QUESTION: Is there any news about who the potential investor that could replace Kroger’s in the proposed move of Hinsley Park might be or when we might learn if there is still the potential for the move?
ANSWER: I’ve got a whole lot of nothin’ for you.
For review, we voters gave the City Council permission in 2015 to remove the park designation for Hinsley Park to make way for a proposed retail development at the 38-acre park (if and when the development is ready to move forward). The developers would construct a replacement park. The project hasn’t moved forward, though.
Back in May, our Jimmy Isaac reported that city officials said developer Craig Carney had indicated he had a replacement for Kroger as an anchor tenant and expected to provide an update to that end within a few weeks.
Parks and Recreation Director Scott Caron and City Councilwoman Kristen Ishihara both said they haven’t heard from the developers since then.
I also reached out to the developers this week and didn’t hear back.
I’m sure that means everything is fine.
Q: What kind of scam is being pulled where your caller ID shows you’re calling yourself? It’s your name, your number. It looks like you’re calling yourself. I received four calls like that here lately.
A: It’s called spoofing. Basically, technology has made it possible for the bad guys to fake caller ID information so it looks like they’re calling from somewhere they’re not, or with a phone number they’re not actually using. Like your phone number.
I found a 2015 article on the issue from the Federal Trade Commission that said it’s a way for scammers to get around call-blocking and elude law enforcement.
“They hope you’ll be curious enough to pick up. Don’t fall for it,” the article says. “The real callers could be calling from anywhere in the world. We’ve written about these kinds of tricks before — like when scammers pretended to be the IRS and faked caller ID so people thought it really was the IRS calling.
Bottom line? These calls from your own number are illegal. Don’t pick up — or press buttons to be taken off the call list or to talk to a live person. That just leads to more calls. It’s best to ignore them, and move on with your day. Maybe watch a really good sci-fi movie.”
Q: I was reading something the other day and it said an administrative law judge had recommended something. What does an administrative judge do that other judges do or do not?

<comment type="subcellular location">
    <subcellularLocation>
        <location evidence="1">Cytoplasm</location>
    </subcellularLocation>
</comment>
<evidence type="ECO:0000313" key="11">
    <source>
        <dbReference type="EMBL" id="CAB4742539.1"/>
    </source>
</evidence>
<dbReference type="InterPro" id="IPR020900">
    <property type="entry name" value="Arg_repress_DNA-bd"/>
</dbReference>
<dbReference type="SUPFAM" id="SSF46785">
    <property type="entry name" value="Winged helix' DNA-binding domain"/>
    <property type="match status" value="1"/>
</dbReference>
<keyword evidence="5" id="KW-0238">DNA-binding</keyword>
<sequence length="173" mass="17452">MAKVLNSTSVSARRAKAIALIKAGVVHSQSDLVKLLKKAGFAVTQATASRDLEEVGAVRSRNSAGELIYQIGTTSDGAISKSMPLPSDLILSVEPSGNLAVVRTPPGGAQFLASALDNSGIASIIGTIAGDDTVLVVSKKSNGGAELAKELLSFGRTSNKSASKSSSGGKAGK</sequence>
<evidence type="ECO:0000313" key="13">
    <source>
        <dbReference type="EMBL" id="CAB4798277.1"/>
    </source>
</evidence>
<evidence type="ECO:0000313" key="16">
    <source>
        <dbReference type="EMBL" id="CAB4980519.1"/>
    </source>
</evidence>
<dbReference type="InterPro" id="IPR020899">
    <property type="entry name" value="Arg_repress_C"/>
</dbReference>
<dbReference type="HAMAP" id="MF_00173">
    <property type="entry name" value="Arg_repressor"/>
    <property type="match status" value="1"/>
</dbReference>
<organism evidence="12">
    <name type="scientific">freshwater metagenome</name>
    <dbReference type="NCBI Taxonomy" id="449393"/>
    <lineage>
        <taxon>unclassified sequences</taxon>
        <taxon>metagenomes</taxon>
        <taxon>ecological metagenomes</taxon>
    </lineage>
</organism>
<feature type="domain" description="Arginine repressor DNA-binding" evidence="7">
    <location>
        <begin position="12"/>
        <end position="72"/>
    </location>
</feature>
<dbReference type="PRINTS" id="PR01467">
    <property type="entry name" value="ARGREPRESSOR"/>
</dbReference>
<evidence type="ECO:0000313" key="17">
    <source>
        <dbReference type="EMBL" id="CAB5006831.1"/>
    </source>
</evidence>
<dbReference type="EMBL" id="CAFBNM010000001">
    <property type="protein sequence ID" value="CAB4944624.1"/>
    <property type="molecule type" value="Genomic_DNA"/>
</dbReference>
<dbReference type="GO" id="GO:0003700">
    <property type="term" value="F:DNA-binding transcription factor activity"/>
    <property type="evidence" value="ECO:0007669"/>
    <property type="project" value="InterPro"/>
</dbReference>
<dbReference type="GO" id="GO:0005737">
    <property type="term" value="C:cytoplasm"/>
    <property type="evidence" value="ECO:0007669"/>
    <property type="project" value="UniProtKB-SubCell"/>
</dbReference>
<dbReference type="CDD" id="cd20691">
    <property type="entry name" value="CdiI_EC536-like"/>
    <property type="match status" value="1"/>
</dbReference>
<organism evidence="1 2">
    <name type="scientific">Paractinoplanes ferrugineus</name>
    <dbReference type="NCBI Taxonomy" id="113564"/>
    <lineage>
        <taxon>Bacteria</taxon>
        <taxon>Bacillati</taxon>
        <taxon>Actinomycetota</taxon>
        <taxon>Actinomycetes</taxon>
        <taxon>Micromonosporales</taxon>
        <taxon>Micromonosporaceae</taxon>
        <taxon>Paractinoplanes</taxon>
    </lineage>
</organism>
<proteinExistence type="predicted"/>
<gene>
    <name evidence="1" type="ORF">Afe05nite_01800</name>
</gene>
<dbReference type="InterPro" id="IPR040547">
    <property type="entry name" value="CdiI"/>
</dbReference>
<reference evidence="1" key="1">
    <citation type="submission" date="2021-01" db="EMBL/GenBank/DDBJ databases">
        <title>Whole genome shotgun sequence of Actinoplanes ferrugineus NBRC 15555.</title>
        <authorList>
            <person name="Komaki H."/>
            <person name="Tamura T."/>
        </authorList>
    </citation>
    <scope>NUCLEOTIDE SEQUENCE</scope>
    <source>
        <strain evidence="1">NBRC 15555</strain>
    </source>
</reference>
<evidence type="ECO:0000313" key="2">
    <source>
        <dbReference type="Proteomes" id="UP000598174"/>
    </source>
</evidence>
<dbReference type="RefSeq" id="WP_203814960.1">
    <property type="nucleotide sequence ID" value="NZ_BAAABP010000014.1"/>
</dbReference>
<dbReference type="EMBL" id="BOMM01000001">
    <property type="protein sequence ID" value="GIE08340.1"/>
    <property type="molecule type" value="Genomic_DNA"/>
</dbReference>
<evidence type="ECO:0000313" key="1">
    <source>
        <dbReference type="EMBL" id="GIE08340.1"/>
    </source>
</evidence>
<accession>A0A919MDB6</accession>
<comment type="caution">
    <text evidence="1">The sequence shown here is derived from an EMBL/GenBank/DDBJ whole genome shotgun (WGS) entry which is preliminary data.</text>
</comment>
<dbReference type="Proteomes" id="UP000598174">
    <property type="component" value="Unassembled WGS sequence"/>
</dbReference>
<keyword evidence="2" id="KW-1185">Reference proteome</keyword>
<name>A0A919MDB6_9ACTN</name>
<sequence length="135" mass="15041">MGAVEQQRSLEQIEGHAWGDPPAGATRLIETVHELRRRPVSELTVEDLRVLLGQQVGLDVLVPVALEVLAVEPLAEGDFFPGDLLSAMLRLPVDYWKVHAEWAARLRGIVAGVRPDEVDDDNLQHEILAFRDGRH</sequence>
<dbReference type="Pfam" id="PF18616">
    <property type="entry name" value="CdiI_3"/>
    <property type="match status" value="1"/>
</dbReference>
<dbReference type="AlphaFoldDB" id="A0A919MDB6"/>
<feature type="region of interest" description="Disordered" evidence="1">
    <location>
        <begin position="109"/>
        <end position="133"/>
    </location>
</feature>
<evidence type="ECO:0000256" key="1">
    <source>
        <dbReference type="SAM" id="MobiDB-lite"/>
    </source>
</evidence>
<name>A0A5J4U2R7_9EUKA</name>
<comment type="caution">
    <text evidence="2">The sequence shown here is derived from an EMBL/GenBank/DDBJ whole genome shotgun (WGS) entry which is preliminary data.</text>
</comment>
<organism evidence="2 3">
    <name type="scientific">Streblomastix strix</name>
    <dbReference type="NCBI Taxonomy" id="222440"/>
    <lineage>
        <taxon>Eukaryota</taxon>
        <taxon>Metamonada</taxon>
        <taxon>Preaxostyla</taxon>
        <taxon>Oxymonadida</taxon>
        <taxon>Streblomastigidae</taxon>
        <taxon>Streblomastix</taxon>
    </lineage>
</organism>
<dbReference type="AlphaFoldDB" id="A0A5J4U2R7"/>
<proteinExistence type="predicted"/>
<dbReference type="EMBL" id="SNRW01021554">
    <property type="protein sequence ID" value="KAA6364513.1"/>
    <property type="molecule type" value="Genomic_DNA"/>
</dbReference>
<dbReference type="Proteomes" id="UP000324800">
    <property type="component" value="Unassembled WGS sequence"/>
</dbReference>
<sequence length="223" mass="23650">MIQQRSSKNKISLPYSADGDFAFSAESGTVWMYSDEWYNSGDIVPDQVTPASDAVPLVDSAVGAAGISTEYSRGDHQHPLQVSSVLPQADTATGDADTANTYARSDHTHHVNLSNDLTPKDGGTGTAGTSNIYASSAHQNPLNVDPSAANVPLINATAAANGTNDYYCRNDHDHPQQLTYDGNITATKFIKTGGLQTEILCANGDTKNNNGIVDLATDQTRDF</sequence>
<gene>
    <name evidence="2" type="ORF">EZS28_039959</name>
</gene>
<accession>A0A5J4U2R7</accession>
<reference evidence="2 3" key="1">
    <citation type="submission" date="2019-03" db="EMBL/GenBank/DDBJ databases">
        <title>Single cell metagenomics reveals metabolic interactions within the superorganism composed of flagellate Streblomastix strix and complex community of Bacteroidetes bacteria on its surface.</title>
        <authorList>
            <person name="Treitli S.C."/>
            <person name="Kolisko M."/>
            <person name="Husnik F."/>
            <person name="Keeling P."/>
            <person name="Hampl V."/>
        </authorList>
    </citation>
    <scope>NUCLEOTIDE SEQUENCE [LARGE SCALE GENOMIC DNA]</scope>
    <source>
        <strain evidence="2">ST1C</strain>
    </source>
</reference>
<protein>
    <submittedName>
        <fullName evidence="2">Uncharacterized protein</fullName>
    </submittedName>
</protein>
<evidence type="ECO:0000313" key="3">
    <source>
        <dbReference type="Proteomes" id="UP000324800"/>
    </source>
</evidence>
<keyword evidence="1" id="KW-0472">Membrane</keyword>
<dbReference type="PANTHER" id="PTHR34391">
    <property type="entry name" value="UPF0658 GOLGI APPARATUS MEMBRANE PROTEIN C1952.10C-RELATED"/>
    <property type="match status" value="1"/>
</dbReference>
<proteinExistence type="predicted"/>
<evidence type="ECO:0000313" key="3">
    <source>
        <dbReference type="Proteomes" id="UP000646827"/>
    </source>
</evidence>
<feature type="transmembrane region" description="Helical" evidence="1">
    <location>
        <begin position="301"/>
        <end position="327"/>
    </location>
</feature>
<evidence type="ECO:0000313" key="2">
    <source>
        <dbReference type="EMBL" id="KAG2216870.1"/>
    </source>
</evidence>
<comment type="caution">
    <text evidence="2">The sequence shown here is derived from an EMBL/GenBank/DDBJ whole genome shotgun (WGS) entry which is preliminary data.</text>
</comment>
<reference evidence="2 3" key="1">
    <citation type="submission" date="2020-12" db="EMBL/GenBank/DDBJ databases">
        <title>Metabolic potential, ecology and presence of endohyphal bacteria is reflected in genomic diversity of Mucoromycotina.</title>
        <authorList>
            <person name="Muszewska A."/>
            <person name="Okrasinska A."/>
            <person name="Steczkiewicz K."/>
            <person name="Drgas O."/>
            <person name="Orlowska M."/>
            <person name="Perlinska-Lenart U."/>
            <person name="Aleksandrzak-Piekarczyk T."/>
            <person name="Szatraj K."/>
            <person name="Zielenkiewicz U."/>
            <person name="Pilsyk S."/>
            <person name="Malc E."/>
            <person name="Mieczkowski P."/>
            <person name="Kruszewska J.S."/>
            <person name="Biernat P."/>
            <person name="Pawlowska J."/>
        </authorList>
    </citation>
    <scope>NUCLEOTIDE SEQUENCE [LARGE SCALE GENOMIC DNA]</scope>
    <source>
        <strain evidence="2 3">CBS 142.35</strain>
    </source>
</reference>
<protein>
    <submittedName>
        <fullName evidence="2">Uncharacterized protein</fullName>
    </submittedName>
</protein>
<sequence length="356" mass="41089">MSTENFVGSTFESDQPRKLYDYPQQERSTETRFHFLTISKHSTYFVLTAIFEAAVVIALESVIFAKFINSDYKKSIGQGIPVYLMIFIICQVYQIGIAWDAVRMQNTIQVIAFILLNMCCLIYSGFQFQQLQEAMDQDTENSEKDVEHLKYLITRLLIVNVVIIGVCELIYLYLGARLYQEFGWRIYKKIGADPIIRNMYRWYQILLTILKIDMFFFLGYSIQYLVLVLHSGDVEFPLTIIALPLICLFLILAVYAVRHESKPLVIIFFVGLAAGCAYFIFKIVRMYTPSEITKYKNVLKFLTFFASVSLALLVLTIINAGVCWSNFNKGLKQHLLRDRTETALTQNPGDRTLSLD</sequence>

A: This will vary, depending on the jurisdiction and agency involved. (I suspect you specifically saw a story about an administrative law judge who recommended that a police officer in New York City be fired in connection with a man’s death five years ago.)
Generally speaking, though, administrative judges aren’t presiding over trials, but consider an organization’s internal issues, or civil matters and issues with how various courts operate.
For instance, here’s a description of what administrative law judges do from the Office of Administrative Trials and Hearings in New York City:
“An Administrative Law Judge (‘ALJ’) adjudicates cases involving different subject matter areas, including civil service law, zoning and land use, licensing, conflicts of interest, city contracts, human rights law and vehicle seizures.”
In Texas, trial courts are divided into 11 administrative judicial regions with presiding judges who have a different job description than the one I mentioned above in New York City. In our area, Gregg County’s own Alfonso Charles, 124th District Court judge, is the presiding judge over the 10th Administrative Judicial Region. here’s a description of his job from the state’s courts website:
“The office of the Tenth Administrative Judicial Region (10th AJR) is located in Longview, Texas. The 10th AJR was created by the legislature in 2017 and currently covers 32 counties.... The duties of the presiding judge include promulgating and implementing regional rules of administration, advising local judges on judicial management, recommending changes to the Supreme Court for the improvement of judicial administration, and acting for local administrative judges in their absence. The presiding judges also have the authority to assign visiting judges to hold court when necessary to dispose of accumulated business in the region.”
Those are just a couple of examples. Administrative law judges are used by a variety of government agencies in varying capacities.